Reproductive Rights

Pregnant Workers Fairness Act to include abortion protections

The Pregnant Workers Fairness Act has now been finalized by federal regulatory authorities, ensuring that workers are entitled to receive “reasonable” accommodations in line with their conditions arising out of pregnancy, childbirth, or related medical conditions. This also includes the right of a person to receive accommodations to have and recover from an abortion.

This development follows the Equal Employment Opportunity Commission (EEOC) publishing a set of guidelines that included abortion in its draft rules. The legislation establishes a basic structure for pregnant workers or those with related conditions to have their job conditions modified, a provision that should be granted without question. The law does not require employers to cover abortion costs, just to provide time off for the procedure and any related recovery time.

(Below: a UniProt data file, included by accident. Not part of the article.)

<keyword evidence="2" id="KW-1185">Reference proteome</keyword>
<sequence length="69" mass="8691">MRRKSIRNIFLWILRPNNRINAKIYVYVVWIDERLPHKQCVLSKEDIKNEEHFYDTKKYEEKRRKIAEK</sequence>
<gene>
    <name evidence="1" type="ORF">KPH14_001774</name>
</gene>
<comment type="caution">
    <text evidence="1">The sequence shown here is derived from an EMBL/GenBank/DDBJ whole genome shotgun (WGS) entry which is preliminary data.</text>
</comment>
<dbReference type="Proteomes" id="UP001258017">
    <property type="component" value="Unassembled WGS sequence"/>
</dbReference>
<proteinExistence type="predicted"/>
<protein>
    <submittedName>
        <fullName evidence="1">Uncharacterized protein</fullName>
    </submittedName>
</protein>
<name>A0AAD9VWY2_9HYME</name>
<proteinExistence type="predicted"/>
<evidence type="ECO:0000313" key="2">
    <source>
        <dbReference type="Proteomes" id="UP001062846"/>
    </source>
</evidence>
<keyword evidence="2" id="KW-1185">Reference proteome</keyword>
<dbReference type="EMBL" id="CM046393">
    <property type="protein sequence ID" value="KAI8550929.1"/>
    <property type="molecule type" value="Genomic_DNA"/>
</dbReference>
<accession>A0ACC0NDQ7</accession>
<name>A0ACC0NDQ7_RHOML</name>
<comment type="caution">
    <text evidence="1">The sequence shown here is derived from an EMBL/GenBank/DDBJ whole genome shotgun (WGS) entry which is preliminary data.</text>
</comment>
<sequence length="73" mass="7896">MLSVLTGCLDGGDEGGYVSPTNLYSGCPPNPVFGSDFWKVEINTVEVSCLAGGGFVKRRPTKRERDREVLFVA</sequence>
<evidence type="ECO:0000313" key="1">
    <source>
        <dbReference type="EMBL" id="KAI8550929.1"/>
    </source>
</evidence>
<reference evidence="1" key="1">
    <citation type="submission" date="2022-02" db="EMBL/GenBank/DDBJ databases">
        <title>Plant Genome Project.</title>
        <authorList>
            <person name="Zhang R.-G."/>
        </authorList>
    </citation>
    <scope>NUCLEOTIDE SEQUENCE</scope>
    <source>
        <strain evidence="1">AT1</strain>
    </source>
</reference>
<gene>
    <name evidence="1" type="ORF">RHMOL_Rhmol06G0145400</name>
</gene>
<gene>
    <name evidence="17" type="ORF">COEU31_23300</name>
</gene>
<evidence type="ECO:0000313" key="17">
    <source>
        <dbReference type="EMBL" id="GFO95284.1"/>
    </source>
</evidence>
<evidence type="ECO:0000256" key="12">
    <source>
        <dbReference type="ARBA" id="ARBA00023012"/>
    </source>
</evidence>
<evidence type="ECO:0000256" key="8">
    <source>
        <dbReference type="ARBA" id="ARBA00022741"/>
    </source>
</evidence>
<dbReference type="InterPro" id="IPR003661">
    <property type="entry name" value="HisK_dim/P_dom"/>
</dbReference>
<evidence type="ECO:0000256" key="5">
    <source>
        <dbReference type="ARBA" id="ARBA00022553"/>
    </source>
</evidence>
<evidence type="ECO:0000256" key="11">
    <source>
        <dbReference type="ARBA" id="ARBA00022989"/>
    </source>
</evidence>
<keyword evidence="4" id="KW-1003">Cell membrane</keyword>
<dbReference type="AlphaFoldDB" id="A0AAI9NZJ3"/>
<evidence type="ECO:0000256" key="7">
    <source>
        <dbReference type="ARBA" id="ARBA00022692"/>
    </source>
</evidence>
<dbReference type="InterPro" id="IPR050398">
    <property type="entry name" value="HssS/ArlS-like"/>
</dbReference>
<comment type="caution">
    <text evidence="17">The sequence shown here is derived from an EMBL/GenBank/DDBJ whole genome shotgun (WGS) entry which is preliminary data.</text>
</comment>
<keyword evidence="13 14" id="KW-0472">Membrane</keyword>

While the legislation garnered robust support from Congress, it unsurprisingly faced backlash from many anti-abortion groups. They believed it was an attempt by the federal government to impose a nationwide abortion mandate. The EEOC received over 50,000 comments demanding that abortion be excluded from the legislation, but they also received nearly an equal amount commending the decision. However, the criticism from anti-abortion activists and some lawmakers centers not on abortion itself but on the argument against federal mandates on abortion at a national level. This includes Republican Senator Bill Cassidy, who called it the Biden administration’s attempt to “smuggle an abortion mandate” into legislation.

The EEOC has defended their decision to include abortion in the final rules based on the longstanding interpretation of Title VII, which “protects workers from discrimination based on pregnancy, childbirth, or related medical conditions; and requires covered employers to treat workers affected by pregnancy, childbirth, or related medical conditions the same as others similar in their ability or inability to work.” The Bipartisan Policy Center found in 2022 that 20% of mothers have personally experienced pregnancy discrimination in the workplace, clearly showing the need for this strengthened legislation.

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